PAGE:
Former state senator Joseph Coniglio, who funneled more than $1 million in public funding to Hackensack University Medical Center after it gave him a high-paying consulting job, was convicted yesterday on six counts of fraud and extortion.
The jury of seven men and five women, who issued a split decision and were deadlocked on one of the nine counts, found Coniglio guilty on nearly all the charges involving the exchange of money.
The verdict, coming after four days of deliberations, found Coniglio guilty on five counts of defrauding the public and one count of extortion. He was acquitted on two mail fraud counts; the jury said it was unable to reach a verdict on a third mail fraud charge.
Coniglio, a retired union plumber elected to the Senate in 2001, first met in early 2004 with Hackensack University Medical Center's chief executive, John P. Ferguson -- about the time he was appointed to a seat on the influential Budget and Appropriations Committee -- and began negotiating for a $5,000-a-month consulting contract to do work that was never clearly defined. The consulting agreement was signed in May 2004 and Coniglio subsequently began lobbying to help secure a series of grants for the medical center's programs for abused children, its cancer center and children's hospital.
Prosecutors argued the consulting work was simply a guise to pay off Coniglio in exchange for his support for funding millions in special earmarks.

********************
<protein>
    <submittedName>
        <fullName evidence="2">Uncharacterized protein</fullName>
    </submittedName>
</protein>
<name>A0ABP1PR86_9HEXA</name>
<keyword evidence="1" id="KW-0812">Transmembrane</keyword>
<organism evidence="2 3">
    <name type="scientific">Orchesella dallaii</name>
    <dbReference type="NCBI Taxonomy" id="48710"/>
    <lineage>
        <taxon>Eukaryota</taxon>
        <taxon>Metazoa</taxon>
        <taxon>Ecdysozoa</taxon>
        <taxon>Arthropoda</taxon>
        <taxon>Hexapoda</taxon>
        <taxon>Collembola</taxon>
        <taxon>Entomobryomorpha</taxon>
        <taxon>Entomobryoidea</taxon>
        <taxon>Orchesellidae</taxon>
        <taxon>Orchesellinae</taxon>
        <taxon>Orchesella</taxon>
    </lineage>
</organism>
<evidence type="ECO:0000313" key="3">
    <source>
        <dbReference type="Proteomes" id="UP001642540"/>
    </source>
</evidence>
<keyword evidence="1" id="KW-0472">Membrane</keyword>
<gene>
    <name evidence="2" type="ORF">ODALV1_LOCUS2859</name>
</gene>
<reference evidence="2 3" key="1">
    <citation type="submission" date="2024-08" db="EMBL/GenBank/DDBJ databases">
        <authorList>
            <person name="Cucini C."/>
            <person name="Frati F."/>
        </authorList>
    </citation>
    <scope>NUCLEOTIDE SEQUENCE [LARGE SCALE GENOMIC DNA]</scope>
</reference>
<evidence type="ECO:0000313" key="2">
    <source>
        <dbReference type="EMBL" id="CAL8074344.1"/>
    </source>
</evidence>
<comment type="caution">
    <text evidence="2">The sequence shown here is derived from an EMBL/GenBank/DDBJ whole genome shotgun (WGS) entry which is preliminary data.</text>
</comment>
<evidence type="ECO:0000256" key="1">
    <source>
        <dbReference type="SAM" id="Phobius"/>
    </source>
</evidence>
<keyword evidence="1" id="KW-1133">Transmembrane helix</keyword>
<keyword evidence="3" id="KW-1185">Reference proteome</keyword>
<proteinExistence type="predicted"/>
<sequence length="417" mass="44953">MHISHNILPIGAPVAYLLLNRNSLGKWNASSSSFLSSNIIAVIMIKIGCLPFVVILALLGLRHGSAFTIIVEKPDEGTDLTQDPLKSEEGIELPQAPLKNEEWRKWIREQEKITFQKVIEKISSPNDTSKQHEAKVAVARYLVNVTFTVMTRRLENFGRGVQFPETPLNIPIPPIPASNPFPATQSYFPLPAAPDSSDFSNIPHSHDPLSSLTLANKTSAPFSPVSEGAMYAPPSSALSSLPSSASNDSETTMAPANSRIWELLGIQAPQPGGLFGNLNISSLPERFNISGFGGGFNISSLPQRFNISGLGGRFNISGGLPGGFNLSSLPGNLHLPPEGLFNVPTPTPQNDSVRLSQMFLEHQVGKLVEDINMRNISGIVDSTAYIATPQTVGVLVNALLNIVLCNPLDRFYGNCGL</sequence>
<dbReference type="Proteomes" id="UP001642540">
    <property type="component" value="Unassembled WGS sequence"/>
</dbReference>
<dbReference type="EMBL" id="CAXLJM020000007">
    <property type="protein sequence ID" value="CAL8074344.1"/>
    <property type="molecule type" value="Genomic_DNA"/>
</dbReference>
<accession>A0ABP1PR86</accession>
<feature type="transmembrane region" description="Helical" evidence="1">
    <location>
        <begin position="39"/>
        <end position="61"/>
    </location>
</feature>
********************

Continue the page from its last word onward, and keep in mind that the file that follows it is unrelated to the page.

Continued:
Assistant U.S. Attorney Rachael Honig, who agreed the case was circumstantial, told jurors corruption is secret and there is never a roadmap to detail it. 'People don't get paid to do nothing,' she said.
No hospital officials were charged, but one medical center executive had negotiated a non-prosecution agreement in exchange for testimony.
Note that this case is very similar to one in my state of Rhode Island. In that case, both a state legislator and a hospital CEO have been found guilty. (The CEO was just sentenced, as reported here in the Providence Journal.)
These cases are a reminder of the prevalence of out and out corruption in US health care. Indeed, Transparency International's 2006 Global Corruption Report argued that health care corruption is common throughout the world, in nearly all countries, regardless of their wealth, or the organization of their health care systems. Corruption misdirects health care resources, raising costs for all, and indirectly leads to restricted access to care. I submit that the corruption of people with decision making power in health care likely taints all their decisions, often to the detriment of patients and health care professionals.
Although not all health care corruption is discovered and successfully prosecuted, even those cases that result in convictions are often anechoic. If we cannot even talk about health care corruption, how are we ever going to do anything about it? But if we are not resolved to at least confront corruption, should we be whining about increasing costs, and declining access and quality?